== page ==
Aaron Cordell. You have to have noticed him. He’s that guy smart-phoning (maybe smoking a cigarette) on the northeast corner of Robertson and Beverly. Perhaps the best-dressed man in WeHo, he meticulously selects unlikely fabrics (like those for interiors), designs his own patterns – then has his clothes made by Klein Epstein & Parker (KEP), the made-to-measure outfit (sorry) that he is retail director of. When we met, his three-piece ensemble splattered the blues of a Chagal painting with the effect of Spin Art. He’s from Kansas City, but don’t let his midwestern politeness fool you. Cordell is so passionate about personal expression via fashion that he may be the first sartorial social worker you ever meet. “We are advisors,” he says and his most likely question for a client may be, “How does it feel?”
Cordell studied fashion design and then went into retail, working in “big box” stores, before being “shopped” by KEP owners, wife-and-hubby team Miray and Jeroen Bik.
The fashion house offers 10,000-plus fabrics, 100 different linings and 86 sizes. Named after the managers of Elvis, the Beatles, and the Rolling Stones, KEP recently celebrated its five-year anniversary with a grand opening party at a new location (302 N. Robertson Blvd.). “Our business has doubled since we started in 2011, but it was still scary to expand,” Cordell said. The new atelier is three times the size of the original and additional staff has been hired.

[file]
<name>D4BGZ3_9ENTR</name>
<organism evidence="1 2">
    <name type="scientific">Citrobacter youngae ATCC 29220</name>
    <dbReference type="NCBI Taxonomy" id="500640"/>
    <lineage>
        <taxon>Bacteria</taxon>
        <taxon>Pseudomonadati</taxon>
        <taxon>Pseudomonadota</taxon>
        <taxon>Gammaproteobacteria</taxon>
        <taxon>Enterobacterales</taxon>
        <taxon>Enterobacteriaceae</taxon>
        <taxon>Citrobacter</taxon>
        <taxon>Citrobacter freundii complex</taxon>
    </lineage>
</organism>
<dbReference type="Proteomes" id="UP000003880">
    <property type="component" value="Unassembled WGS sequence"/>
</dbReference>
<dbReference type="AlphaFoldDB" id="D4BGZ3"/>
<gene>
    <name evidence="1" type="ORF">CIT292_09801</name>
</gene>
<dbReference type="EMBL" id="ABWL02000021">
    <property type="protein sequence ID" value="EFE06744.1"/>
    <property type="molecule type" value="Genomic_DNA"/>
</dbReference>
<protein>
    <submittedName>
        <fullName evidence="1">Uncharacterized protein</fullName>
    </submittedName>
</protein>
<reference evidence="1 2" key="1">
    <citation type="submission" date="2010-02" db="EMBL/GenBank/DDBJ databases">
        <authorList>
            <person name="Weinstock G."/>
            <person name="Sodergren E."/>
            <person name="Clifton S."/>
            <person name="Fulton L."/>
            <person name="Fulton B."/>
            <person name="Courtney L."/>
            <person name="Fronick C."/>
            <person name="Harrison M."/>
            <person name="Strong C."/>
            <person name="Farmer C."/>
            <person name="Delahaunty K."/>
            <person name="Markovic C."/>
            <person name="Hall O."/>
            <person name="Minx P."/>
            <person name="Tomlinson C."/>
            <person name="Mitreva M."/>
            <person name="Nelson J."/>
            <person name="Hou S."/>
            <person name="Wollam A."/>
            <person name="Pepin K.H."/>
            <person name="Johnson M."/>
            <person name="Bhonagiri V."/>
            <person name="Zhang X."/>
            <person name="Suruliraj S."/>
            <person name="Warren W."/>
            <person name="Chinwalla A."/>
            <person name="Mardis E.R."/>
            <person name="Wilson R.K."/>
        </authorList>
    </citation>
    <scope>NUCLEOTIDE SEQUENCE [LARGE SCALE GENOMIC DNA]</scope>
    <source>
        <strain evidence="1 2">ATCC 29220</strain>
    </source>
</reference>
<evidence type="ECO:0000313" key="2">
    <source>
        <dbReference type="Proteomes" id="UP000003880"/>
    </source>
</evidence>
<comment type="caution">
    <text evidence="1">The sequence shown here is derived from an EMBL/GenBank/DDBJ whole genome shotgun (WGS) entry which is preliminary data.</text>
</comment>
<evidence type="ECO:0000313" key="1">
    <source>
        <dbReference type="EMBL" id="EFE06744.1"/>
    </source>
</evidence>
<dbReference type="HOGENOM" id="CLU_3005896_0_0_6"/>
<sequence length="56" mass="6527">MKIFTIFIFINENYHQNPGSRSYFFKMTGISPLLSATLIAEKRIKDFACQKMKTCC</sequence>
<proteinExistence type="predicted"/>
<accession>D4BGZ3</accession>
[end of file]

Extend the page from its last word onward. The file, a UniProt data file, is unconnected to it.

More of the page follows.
KEP’s fabrics come Italy and Great Britain. Explains Cordell, “the Europeans do it best, and we wanted that for our clients.” Building relationships with such fabric houses forms the foundation of their value proposition. Cordell told about his most satisfying client experience. “Some of our customers may be large or somewhat overweight. They come in believing ‘fashion’ is not for them. I get to help them see that it is. That they can look good and feel confident.”
Klein Epstein & Parker takes a low-key, word-of-mouth approach to marketing. “Sixty to eighty percent of our business is referrals,” Cordell said. “We don’t believe our approach can be forced into a marketing message. What works for us is when customers tell their friends.” And Cordell does not mean only on social media. Throughout the WeHo store photos showing ecstatic clients wearing their new custom clothing tell the KEP story. “When a client texts me as they are putting on what we made for them and says thank you, that’s what we are after.”
When asked why the store is in WeHo, Cordell said, “This city is diverse in so many ways. There’s an easiness here. There are more voices. We like that.”
Klein Epstein & Parker
302 N. Robertson Blvd.
West Hollywood, CA 90048